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What does Petrarch's Sonnet 90 say about true love, and what poetic techniques does he...
What does Petrarch's Sonnet 90 say about true love, and what poetic techniques does he use?
Petrarch: Sonnet 90
Upon the breeze she spread her golden hair
that in a thousand gentle knots was turned
and the sweet light beyond all radiance burned
in eyes where now that radiance is rare;
and in her face there seemed to come an air
of pity, true or false, that I discerned:
I had love's tinder in my breast unburned,
was it a wonder if it kindled there?
She moved not like a mortal, but as though
she bore an angel's form, her words had then
a sound that simple human voices lack;
a heavenly spirit, a living sun
was what I saw; now, if it is not so,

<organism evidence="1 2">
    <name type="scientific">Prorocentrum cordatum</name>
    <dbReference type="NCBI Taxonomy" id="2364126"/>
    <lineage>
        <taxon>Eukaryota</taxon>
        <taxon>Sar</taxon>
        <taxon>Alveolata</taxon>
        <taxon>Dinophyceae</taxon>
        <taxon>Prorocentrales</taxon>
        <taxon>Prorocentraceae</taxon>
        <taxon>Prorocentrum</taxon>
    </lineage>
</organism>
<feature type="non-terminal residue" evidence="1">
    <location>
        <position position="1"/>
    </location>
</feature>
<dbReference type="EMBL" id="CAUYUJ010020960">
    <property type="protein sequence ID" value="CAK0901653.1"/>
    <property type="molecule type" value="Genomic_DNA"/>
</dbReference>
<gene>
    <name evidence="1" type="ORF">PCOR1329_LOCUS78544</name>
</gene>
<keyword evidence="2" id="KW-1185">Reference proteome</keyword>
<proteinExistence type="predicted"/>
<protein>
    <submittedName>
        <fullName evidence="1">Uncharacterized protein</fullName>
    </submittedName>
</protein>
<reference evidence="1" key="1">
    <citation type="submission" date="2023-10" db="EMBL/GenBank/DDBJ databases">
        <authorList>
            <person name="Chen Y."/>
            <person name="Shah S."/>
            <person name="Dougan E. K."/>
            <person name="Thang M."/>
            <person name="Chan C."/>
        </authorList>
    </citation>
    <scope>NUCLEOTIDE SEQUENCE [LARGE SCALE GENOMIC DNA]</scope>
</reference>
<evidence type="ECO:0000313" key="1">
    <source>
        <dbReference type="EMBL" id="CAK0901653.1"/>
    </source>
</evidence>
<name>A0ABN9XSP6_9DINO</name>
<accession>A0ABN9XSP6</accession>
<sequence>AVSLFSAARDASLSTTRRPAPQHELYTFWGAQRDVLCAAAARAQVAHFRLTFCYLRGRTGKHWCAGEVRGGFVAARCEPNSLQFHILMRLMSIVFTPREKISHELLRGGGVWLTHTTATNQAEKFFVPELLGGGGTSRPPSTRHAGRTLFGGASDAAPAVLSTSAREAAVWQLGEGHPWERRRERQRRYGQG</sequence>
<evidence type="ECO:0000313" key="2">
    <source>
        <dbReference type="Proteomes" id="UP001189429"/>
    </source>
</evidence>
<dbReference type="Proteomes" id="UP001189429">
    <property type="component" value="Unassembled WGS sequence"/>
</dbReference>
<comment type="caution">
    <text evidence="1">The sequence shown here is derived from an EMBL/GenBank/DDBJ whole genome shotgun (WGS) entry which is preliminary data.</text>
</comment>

the wound's not healed because the bow goes
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Elementary School Teacher
Petrarch's Sonnet doesn't speak of true love, it speaks of unrequited love that lives on in painful memories. True love is most logically equated with love is reciprocated between two people. In this Sonnet, The speaker reminisces about a bygone time when he watched the object of his affection, to whom he had not declared his affection ("I had love's tinder in my breast unburned, / was it a wonder if it kindled there?" or according to Norton's, "I had love's tinder heaped within my breast; / What wonder that the flame burnt furiously?") and he describes her and what he remembers seeing. His descriptions are examples of the literary technique (one of two literary device categories) of hyperbole in which things are exaggerated. For instance, "a thousand gentle knots" and "sweet light beyond all radiance burned / in eyes... " are both examples of the exaggeration of hyperbole.
Posted by kplhardison on June 14, 2010 at 3:07 AM (Answer #1)
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